I can't believe people want to shield America behind the walls of "fair trade agreements." I can't believe some people think we're going to be overrun by those hustling Asians. Americans are the hardest-working people on earth and the most mobile. American manufacturing output is twice China's and it's growing at 4 percent a year.
China isn't going to bury us. It's going to make us better and richer; it's going to open more opportunities than it closes.
Like Alexander Hamilton, I love the dynamism of capitalism. And like Alexander Hamilton, that doesn't mean I hate government. I love government when it lifts people up to compete. I hate government only when it stifles competition and coddles. I hated the old welfare system, which pushed its victims away from work. I love welfare reform, which encourages work. I hate government that directs ever more money to the affluent elderly, but I would love a government that gave poor children savings accounts at birth, which would encourage them to think about the future and understand that their destiny is in their own hands.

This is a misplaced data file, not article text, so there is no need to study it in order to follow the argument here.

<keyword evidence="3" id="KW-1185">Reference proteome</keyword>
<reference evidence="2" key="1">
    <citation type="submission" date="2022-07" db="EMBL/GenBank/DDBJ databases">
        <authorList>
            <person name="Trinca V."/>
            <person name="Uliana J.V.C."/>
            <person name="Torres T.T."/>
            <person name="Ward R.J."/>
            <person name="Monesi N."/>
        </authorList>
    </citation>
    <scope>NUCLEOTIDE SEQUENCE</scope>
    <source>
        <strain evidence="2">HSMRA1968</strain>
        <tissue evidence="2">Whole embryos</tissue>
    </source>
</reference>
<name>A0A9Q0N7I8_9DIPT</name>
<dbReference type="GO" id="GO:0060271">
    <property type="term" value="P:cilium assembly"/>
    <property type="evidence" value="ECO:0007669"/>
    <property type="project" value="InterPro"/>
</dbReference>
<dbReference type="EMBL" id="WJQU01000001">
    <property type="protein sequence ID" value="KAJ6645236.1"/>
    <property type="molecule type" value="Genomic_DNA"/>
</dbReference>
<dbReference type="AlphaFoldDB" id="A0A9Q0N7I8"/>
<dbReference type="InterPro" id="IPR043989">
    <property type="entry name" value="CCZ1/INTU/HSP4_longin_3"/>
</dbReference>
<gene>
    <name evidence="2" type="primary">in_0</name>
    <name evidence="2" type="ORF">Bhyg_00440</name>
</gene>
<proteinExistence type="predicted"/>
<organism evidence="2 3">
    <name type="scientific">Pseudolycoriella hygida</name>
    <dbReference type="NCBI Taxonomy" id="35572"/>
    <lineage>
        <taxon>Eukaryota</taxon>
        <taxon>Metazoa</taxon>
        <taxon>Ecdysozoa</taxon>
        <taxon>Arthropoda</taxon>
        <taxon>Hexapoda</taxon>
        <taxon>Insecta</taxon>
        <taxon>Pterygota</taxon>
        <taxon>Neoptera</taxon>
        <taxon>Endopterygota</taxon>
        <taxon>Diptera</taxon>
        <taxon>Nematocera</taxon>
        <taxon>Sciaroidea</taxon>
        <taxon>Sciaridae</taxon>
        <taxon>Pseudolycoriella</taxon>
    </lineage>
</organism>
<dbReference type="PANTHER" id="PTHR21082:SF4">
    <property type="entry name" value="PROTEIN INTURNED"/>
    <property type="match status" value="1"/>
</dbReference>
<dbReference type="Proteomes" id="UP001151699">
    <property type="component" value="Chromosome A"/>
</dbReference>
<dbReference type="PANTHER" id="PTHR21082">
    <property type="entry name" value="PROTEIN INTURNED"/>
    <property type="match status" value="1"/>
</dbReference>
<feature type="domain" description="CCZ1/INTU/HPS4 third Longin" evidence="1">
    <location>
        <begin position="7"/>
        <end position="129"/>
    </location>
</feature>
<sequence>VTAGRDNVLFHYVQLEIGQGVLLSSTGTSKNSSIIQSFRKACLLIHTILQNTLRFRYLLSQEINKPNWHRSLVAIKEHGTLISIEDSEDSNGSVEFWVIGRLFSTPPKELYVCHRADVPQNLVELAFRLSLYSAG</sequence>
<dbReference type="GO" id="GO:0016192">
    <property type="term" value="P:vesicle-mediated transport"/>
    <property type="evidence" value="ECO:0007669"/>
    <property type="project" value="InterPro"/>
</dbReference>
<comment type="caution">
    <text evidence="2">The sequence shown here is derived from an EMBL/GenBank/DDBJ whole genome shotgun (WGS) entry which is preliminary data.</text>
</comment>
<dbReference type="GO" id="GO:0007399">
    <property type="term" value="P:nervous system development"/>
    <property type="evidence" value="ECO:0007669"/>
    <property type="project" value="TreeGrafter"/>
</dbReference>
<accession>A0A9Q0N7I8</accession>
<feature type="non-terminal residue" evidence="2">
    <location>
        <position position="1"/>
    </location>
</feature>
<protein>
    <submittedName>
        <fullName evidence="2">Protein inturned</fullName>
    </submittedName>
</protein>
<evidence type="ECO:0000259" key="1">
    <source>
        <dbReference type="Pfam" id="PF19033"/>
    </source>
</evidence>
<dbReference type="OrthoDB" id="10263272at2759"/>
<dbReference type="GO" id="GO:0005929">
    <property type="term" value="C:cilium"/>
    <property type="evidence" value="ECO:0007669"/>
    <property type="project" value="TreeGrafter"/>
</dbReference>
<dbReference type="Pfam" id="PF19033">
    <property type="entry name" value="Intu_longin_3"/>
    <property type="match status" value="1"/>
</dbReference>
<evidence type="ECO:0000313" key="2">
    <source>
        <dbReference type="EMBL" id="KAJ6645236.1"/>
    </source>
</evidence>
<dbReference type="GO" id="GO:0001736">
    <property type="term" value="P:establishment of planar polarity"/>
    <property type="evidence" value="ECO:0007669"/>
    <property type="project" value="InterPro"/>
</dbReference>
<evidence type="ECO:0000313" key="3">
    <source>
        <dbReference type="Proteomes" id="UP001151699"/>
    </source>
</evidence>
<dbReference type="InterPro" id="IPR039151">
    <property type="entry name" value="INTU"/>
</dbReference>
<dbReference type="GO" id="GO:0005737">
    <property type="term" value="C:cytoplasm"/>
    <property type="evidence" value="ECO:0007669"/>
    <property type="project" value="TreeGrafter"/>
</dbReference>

There's more, go read it.
But if you're in the middle and trying to get an honest idea where we went wrong so it doesn't happen again, it's interesting (although not terribly original).
When the definitive history of the Iraq war is written, future historians will surely want to ask Saddam Hussein and George W. Bush each one big question. To Saddam, the question would be: What were you thinking? If you had no weapons of mass destruction, why did you keep acting as though you did?